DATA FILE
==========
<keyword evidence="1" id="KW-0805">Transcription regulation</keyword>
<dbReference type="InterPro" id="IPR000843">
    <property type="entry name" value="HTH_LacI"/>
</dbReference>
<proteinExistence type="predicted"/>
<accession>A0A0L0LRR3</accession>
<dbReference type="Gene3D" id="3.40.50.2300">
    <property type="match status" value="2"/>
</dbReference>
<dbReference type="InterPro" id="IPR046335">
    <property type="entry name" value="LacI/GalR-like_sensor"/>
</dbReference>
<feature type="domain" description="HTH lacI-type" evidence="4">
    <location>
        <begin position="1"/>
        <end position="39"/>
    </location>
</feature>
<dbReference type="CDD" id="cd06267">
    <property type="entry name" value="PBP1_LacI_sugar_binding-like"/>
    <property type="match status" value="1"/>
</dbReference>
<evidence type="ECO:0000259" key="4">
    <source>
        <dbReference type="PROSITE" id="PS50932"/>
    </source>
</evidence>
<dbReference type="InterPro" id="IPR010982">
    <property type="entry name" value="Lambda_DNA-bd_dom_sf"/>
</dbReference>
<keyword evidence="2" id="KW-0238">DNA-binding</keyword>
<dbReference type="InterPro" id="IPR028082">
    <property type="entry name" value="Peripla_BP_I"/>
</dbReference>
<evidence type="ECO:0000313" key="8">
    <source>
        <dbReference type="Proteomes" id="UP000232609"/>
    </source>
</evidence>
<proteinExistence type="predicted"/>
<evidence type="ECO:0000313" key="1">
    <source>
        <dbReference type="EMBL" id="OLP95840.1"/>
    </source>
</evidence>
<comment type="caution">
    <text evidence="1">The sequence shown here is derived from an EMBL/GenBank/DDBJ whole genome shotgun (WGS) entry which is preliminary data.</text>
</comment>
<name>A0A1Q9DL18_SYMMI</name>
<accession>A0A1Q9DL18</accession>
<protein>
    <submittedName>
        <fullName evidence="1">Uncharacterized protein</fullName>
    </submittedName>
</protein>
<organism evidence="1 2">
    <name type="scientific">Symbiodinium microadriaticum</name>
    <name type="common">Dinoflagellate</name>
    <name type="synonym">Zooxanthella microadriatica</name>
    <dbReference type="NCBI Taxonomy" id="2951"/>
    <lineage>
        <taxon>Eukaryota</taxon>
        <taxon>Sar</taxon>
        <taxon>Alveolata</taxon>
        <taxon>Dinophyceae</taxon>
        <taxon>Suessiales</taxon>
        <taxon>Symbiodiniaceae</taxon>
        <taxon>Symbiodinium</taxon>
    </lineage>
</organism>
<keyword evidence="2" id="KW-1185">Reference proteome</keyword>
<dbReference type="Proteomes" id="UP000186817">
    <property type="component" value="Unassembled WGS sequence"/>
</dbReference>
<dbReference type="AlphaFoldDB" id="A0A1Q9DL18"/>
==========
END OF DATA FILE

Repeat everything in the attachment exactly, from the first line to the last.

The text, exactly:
<keyword evidence="1" id="KW-0805">Transcription regulation</keyword>
<dbReference type="InterPro" id="IPR000843">
    <property type="entry name" value="HTH_LacI"/>
</dbReference>
<proteinExistence type="predicted"/>
<accession>A0A0L0LRR3</accession>
<dbReference type="Gene3D" id="3.40.50.2300">
    <property type="match status" value="2"/>
</dbReference>
<dbReference type="InterPro" id="IPR046335">
    <property type="entry name" value="LacI/GalR-like_sensor"/>
</dbReference>
<feature type="domain" description="HTH lacI-type" evidence="4">
    <location>
        <begin position="1"/>
        <end position="39"/>
    </location>
</feature>
<dbReference type="CDD" id="cd06267">
    <property type="entry name" value="PBP1_LacI_sugar_binding-like"/>
    <property type="match status" value="1"/>
</dbReference>
<evidence type="ECO:0000259" key="4">
    <source>
        <dbReference type="PROSITE" id="PS50932"/>
    </source>
</evidence>
<dbReference type="InterPro" id="IPR010982">
    <property type="entry name" value="Lambda_DNA-bd_dom_sf"/>
</dbReference>
<keyword evidence="2" id="KW-0238">DNA-binding</keyword>
<dbReference type="InterPro" id="IPR028082">
    <property type="entry name" value="Peripla_BP_I"/>
</dbReference>
<evidence type="ECO:0000313" key="8">
    <source>
        <dbReference type="Proteomes" id="UP000232609"/>
    </source>
</evidence>
<proteinExistence type="predicted"/>
<evidence type="ECO:0000313" key="1">
    <source>
        <dbReference type="EMBL" id="OLP95840.1"/>
    </source>
</evidence>
<comment type="caution">
    <text evidence="1">The sequence shown here is derived from an EMBL/GenBank/DDBJ whole genome shotgun (WGS) entry which is preliminary data.</text>
</comment>
<name>A0A1Q9DL18_SYMMI</name>
<accession>A0A1Q9DL18</accession>
<protein>
    <submittedName>
        <fullName evidence="1">Uncharacterized protein</fullName>
    </submittedName>
</protein>
<organism evidence="1 2">
    <name type="scientific">Symbiodinium microadriaticum</name>
    <name type="common">Dinoflagellate</name>
    <name type="synonym">Zooxanthella microadriatica</name>
    <dbReference type="NCBI Taxonomy" id="2951"/>
    <lineage>
        <taxon>Eukaryota</taxon>
        <taxon>Sar</taxon>
        <taxon>Alveolata</taxon>
        <taxon>Dinophyceae</taxon>
        <taxon>Suessiales</taxon>
        <taxon>Symbiodiniaceae</taxon>
        <taxon>Symbiodinium</taxon>
    </lineage>
</organism>
<keyword evidence="2" id="KW-1185">Reference proteome</keyword>
<dbReference type="Proteomes" id="UP000186817">
    <property type="component" value="Unassembled WGS sequence"/>
</dbReference>
<dbReference type="AlphaFoldDB" id="A0A1Q9DL18"/>